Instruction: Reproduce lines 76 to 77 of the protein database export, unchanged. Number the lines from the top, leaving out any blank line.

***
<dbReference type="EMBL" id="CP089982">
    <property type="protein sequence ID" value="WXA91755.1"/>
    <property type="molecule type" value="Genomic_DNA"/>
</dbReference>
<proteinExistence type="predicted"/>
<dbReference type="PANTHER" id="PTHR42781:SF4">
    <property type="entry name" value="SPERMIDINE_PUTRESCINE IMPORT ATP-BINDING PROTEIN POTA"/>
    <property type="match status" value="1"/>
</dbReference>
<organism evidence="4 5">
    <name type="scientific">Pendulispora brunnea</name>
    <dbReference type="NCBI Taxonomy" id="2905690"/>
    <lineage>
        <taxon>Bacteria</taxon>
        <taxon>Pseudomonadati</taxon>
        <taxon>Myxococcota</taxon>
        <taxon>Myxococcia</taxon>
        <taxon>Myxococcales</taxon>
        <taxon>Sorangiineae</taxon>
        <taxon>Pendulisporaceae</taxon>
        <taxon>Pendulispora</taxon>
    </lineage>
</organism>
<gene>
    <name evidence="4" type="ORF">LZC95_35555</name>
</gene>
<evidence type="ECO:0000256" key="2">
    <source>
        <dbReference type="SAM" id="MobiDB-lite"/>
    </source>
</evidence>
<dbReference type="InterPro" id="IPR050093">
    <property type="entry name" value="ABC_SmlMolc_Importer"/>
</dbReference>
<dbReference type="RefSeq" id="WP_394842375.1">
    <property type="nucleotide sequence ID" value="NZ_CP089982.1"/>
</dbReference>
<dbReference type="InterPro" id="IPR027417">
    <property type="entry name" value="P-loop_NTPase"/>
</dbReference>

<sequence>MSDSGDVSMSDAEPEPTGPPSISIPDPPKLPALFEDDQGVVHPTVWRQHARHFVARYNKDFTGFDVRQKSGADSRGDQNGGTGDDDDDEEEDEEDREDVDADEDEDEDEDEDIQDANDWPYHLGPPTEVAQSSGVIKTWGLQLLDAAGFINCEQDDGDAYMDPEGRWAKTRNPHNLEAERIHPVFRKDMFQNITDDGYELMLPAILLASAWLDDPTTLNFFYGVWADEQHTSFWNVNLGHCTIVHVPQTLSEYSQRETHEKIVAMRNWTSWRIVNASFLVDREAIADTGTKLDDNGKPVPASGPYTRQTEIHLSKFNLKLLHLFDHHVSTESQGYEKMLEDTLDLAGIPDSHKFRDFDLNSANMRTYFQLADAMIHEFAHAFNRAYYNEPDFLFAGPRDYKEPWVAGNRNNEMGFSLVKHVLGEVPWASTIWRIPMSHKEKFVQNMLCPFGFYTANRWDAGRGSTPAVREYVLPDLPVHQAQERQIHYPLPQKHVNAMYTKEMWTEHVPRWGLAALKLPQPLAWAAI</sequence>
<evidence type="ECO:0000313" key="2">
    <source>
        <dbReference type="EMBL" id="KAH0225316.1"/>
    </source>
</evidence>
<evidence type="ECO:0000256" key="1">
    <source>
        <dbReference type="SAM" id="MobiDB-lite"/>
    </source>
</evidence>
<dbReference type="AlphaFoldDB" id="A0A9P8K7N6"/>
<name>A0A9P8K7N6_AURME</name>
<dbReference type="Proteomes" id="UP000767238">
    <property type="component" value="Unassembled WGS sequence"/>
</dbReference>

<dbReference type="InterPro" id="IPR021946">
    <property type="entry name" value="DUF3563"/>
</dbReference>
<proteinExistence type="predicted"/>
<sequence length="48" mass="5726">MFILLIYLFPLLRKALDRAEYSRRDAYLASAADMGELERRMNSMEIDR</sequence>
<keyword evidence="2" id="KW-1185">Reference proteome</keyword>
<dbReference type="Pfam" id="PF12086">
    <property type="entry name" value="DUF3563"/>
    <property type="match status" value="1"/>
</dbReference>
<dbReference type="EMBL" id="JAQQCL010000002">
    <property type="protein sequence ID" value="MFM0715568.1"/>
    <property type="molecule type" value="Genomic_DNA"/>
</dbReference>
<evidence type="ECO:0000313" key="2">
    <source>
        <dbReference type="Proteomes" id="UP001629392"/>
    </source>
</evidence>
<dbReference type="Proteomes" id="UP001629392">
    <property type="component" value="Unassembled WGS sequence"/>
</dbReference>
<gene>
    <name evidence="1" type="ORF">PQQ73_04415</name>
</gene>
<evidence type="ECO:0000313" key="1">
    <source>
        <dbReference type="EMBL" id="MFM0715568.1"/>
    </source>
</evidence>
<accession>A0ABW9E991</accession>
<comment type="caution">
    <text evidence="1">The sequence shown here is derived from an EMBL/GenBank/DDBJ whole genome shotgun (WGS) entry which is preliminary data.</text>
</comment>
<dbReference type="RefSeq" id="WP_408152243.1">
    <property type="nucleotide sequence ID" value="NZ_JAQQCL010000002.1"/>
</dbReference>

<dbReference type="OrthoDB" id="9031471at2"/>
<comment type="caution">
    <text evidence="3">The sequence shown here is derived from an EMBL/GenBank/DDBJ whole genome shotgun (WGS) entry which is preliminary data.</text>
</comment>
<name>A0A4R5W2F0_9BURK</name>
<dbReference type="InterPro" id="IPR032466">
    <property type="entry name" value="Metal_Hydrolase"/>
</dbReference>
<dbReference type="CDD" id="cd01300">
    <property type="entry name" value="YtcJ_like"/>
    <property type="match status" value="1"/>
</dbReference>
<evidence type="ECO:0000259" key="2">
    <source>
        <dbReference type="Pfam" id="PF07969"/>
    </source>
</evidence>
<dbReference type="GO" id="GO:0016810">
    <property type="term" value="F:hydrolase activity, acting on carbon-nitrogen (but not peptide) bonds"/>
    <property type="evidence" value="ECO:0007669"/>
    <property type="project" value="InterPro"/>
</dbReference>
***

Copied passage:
<dbReference type="Proteomes" id="UP001629392">
    <property type="component" value="Unassembled WGS sequence"/>